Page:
Photography took its hint from that notion in the work of Edward Weston and others, who tried to resolve the curves of the female figure into quasi-abstract forms. These works seemed to possess their own daring and candor, but we can wonder at this point whether there wasn’t a degree of prudery in them too.
Woman as procreator
Lee Friedlander, who began photographing nudes in 1977, offers a post-Modernist perspective on these issues. As the commentary for this fall’s Pace Gallery exhibit points out, the nude is no longer in fashion as a subject of art photography, and one may say much the same thing of painting, an occasional figure such as Philip Pearlstein aside. Friedlander is thus working somewhat against the grain, as well as trying to work out new language of his own.
Not to beat about the bush, the most striking element of Friedlander’s nudes— or at least a goodly number of them— is their abundance of pubic hair. This takes us at once away from the classical model, as Courbet recognized, but not— as Courbet wished— in the direction of a new Romantic idealism that focused on woman as procreator.
Friedlander’s nudes are just as they are: shaggy creatures about the middle. Some are put to contorted poses, others are laid out on cheap couches or unmade beds, and there’s an assortment of debris about them that suggests the artist’s unretouched work space— tubes, jars, cigarette butts and the like. Many of the shots are taken from above, often framed by a cheap lamp that cuts the figures into alternating planes of light and dark.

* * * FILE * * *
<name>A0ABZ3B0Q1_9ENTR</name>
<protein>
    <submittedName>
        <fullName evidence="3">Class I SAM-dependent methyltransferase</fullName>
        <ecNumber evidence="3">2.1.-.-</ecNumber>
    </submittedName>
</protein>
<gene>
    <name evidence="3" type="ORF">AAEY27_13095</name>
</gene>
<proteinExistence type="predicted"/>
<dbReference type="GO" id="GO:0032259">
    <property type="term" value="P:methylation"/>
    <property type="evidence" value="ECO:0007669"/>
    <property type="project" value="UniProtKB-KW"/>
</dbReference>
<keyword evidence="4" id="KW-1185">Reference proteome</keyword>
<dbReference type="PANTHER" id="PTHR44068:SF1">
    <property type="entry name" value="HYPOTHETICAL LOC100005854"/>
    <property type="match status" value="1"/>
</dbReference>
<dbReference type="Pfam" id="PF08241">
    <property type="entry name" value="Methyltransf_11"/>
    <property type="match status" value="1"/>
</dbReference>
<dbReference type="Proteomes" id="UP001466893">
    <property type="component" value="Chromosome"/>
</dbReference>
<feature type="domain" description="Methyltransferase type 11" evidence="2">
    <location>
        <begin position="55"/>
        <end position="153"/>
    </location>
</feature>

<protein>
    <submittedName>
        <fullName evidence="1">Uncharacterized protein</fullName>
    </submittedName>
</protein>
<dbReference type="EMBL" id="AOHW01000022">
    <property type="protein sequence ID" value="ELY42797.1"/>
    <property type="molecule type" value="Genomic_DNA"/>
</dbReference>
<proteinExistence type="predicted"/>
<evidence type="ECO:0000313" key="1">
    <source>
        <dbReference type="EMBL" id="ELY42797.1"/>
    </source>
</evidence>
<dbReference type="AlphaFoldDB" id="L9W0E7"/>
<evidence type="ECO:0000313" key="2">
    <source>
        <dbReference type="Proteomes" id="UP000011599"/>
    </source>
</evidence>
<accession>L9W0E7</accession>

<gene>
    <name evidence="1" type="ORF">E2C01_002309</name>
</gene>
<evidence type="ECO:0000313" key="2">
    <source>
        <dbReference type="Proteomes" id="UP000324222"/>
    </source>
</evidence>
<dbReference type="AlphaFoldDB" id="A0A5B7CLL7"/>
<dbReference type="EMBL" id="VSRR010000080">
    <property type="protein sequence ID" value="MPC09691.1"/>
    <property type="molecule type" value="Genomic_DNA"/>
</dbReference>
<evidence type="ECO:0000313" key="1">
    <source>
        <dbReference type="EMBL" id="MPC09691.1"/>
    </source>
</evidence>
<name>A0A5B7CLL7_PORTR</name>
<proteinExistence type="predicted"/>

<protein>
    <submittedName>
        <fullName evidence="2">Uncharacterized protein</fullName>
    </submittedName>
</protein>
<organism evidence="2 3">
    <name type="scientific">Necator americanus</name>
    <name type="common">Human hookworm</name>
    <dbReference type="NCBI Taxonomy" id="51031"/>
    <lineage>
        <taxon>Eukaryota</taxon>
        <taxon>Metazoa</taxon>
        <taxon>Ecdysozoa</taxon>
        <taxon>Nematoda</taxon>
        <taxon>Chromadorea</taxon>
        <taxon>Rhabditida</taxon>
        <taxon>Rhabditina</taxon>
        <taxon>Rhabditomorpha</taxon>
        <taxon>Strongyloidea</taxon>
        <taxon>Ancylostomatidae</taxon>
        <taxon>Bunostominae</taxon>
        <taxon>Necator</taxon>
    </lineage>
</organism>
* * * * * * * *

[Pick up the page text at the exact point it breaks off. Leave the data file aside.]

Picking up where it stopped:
Open chemise, lifted skirt
In short, candor and artifice are superimposed on one another, so that the models appear as their unglossed selves while the artist ruminates on the more abstract forms into which they may be resolved. The result is intimate and distanced at the same time.
The Pace show also offers a selection of Weston and the more recent Bill Brandt to point out the sources of Friedlander’s language. But the exhibition of Egon Schiele a couple of blocks away at Galerie St. Etienne— 51 drawings, mostly from private collections— shows a far more primary and significant forebear.
Only some of the work here depicts fully nude models, but nudity is Schiele’s subject even when his models are fully clothed. Usually, he prefers them in déshabille of some sort, with stockings and shoes, an open chemise or an uplifted skirt.
No artist emerges except from his milieu— in Schiele’s case, his immediate precursor and acknowledged master was Gustav Klimt, although the emerging Expressionism of Kokoschka and others was perhaps equally significant— but Schiele went so far beyond his influences as to be genuinely revolutionary. A century on— his brief life ended in 1918— his work is still revelatory, and, however well situated now in the European tradition, it still retains its power to shock and surprise.